Radio Astronomy Course and Education Programs

Radio astronomy programs can prepare you for a career studying galactic bodies like planets, stars and galaxies. Read on to learn about your course and degree program options. Schools offering Science, Technology, and International Security degrees can also be found in these popular choices.

What You Need to Know

Radio astronomy is the science of researching astronomical bodies, such as stars, galaxies and planets, using radio frequencies. You can study radio astronomy in courses or degree programs offered through astronomy or astrophysics departments at many schools around the country.

Degrees Bachelor's in Astronomy or Astrophysics, Master's and Ph.D. in field specialization
Specializations Extragalactic Astronomy, High-Energy Astrophysics, Star Formation
Courses Observational Astronomy, Star Formation, Galactic Astronomy, Radio Astronomy, Solar Physics, Stellar Population

What Background Does Radio Astronomy Require?

Scientists who use radio astronomy must know about a wide range of astrological phenomena that can affect radio signals, such as the static microwave background and molecular clouds. They also need a wide knowledge of the tools used in radio astronomy, including antennae, interferometers and spectrometers. In addition, radio astronomy experts must have a strong background in physics and astrophysics.

What Programs are Available in Radio Astronomy?

Undergraduate and graduate programs in radio astronomy tend to be science-intensive, research-based courses of study that may require you to take advanced classes in mathematics and physics. The National Radio Astronomy Observatory also offers a basic radio astronomy course you can take if you already have a background in astronomy, physics or engineering (www.nrao.edu).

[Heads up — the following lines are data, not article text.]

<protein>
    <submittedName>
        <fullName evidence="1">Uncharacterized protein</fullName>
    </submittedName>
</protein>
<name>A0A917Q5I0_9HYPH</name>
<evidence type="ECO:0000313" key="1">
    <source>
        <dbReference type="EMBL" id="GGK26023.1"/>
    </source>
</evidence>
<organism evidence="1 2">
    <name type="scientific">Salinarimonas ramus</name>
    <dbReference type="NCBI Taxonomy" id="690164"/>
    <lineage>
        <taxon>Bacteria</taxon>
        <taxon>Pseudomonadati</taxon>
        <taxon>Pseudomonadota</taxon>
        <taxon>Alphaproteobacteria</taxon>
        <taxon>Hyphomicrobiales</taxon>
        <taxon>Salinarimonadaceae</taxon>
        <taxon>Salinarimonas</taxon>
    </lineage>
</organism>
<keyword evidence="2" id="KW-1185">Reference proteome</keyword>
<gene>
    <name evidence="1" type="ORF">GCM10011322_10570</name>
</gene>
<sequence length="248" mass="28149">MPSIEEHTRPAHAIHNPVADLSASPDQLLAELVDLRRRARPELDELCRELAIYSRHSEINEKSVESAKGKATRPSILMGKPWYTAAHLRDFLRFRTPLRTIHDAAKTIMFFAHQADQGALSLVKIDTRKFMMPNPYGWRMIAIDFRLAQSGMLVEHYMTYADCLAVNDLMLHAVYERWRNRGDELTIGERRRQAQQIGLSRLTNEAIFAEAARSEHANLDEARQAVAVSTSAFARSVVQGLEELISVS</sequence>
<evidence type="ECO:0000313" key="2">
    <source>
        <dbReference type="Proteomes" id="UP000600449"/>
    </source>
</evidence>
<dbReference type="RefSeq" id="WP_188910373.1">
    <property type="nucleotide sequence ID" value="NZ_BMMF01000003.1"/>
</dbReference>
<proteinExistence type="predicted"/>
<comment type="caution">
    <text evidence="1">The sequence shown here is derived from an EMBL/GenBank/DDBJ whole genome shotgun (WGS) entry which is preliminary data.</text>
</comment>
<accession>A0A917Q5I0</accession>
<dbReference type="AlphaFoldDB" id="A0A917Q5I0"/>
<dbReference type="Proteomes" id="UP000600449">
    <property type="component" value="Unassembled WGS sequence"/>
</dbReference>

In 4-year bachelor's degree programs for astronomy or astrophysics, you will learn the foundations of astronomy in addition to radio astronomy. Other course offerings include star science, planetary astronomy and cosmology. You may also have the chance to write a senior thesis based on original, observational research.

What About Graduate Programs?

Master's and Ph.D. degree programs usually require you to specialize in an advanced area of study within astronomy or astrophysics, such as extragalactic astronomy, high-energy astrophysics or star formation. It may take you over two years to earn a master's degree and over five years for a Ph.D. You may also be required to complete a research thesis or dissertation.

What Will I Learn in the Courses?

In radio astronomy classes you may study through a large amount of lab and telescope work. You may also cover essential topics, such as physics or calculus; however, this knowledge may be listed as a prerequisite. Otherwise, radio astronomy courses tend to cover some or all of the following:

  • Radio emission mechanics
  • Antenna theory
  • Calibration and correlation
  • Solar, galactic and extragalactic radio emissions
  • Radio telescope techniques
  • Radio wavelengths for space observation
  • Stellar populations
  • Galaxies
  • Exoplanets
  • Cosmology
  • High-energy astrophysics

To continue researching, browse degree options below for course curriculum, prerequisites and financial aid information. Or, learn more about the subject by reading the related articles below:

  • 1. Degree Options:
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